BOSTON – When the Red Sox resume their nine-game homestand at Fenway Tuesday night, they will begin July with 50 wins for just the fourth time in history.

They’re leading the AL East by four games and have done an incredible job putting the dismal memories of a 93-loss 2012 season behind them.

The ballpark was electric over the weekend. Sellout crowds watched the Sox take 5 of 6 games against the Rockies and Blue Jays. Summer had finally arrived in Boston as expectations were rising with the temperature and humidity.

The timing couldn’t be better. It was a dismal week for local sports fans.

Aaron Hernandez was arrested and charged with murder, the coach and nucleus of the Celtics were allowed to leave, and the Bruins took a 17-second punch to the gut from the Stanley Cup champion Chicago Blackhawks.

We needed some escape from all of that.

And the Red Sox delivered. Friday night’s 7-5 win over Toronto was one of the most exciting of the year.

When Jonny Gomes stepped up to the plate as a pinch hitter with the game tied and the bases loaded, Fenway stood as one. When he delivered the go-ahead run with a single to left, the place erupted.

Boston sports radio host Mike Salk called last Tuesday’s first game of the homestand “Re-Opening Day.” His point was that many Boston fans had been too engrossed with the Bruins to pay attention to the Sox.

What they rediscovered this week was a team with talent, character and resiliency.

In other words, a team that was the exact opposite of the 2012 Red Sox.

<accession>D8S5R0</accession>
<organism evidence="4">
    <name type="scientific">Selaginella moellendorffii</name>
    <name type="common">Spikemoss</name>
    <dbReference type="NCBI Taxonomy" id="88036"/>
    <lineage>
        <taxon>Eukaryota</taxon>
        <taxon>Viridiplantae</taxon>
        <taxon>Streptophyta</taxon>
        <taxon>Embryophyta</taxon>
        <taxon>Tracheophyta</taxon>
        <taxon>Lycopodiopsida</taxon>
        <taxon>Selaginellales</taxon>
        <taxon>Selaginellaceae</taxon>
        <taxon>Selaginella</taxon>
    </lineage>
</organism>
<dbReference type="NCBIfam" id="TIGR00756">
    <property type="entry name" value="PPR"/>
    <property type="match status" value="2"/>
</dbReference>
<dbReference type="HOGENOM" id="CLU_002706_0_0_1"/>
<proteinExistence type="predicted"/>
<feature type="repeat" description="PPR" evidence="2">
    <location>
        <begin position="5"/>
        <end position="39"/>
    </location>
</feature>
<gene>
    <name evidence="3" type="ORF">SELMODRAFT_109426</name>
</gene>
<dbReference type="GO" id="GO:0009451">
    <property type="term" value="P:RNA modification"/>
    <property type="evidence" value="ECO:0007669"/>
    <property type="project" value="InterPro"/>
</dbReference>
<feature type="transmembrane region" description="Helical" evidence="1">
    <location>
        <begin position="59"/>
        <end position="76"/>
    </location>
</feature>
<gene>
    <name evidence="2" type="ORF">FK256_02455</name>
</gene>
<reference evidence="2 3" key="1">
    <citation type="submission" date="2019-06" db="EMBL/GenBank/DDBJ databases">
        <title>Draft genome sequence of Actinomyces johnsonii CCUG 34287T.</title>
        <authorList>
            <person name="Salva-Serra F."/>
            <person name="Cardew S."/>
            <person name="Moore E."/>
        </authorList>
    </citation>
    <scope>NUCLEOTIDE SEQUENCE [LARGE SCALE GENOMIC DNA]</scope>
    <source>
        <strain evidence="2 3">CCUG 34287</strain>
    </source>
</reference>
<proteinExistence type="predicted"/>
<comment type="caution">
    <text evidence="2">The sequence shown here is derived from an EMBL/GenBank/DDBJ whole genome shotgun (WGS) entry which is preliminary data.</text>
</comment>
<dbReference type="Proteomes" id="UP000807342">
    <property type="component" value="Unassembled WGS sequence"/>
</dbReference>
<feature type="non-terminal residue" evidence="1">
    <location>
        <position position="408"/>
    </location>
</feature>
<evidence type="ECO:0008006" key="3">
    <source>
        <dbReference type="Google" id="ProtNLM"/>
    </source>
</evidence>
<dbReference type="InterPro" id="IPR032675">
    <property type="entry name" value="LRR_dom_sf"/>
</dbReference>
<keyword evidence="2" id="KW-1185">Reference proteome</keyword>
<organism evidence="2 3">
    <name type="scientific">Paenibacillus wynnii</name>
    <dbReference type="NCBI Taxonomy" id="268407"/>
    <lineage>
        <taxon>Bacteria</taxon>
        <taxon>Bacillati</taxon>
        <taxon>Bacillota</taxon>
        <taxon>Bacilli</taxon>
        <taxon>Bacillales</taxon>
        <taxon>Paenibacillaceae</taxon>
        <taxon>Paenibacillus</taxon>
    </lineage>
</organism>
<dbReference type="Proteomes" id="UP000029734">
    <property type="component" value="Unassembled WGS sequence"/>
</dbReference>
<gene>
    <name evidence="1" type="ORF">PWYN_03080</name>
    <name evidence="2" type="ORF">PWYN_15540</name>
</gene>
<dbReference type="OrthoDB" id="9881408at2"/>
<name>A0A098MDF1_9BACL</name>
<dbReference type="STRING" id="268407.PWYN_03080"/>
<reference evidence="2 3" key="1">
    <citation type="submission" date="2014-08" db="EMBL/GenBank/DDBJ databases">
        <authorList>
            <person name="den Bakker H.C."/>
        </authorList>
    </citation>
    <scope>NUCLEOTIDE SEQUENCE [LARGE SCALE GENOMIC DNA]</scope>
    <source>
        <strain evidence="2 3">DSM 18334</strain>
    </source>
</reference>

It’s understandable that some fans have still been slow coming back.

There was enough ill will built up from the August 2011 collapse and the ugly 2012 season to last a long time. But this team has represented itself incredibly well, from its response to the Marathon bombings to its play.

It’s a likable team. It’s a winning team. That’s an easy combination to like.

In many ways, the first half of this season reminds me of the Bruins following the 2009-2010 season.

That season ended in crushing defeat, the Bruins blowing a 3-0 series lead and a 3-0 lead in Game 7 to the Flyers.

At the start of the following season, fans were very reluctant to jump on the hockey bandwagon.

By the end of that season, the entire city was bleeding black and gold as the Stanley Cup champion Bruins rode duck boats through a crowd of more than a million people.

That’s not to say this Red Sox season will end in a championship. We’re a long way from that. But it’s safe to say the second half of this season is going to be a heck of a ride.

The Sox will be buyers as the July 31 trade deadline looms, and will have a chance at returning to the playoffs for the first time since 2009.

To do it, they’ll have to beat out the deepest division in baseball. Six games separate the top four teams in the AL East, and the fifth-place Blue Jays, who are hot, might still have most talented roster.

You don’t get a trophy for being in first place on July 1. But you do get the attention of your fans. And this team has proven worthy of that attention.

Tom Caron is the studio host for Red Sox broadcasts on the New England Sports Network. His column appears in the Press Herald on Tuesdays.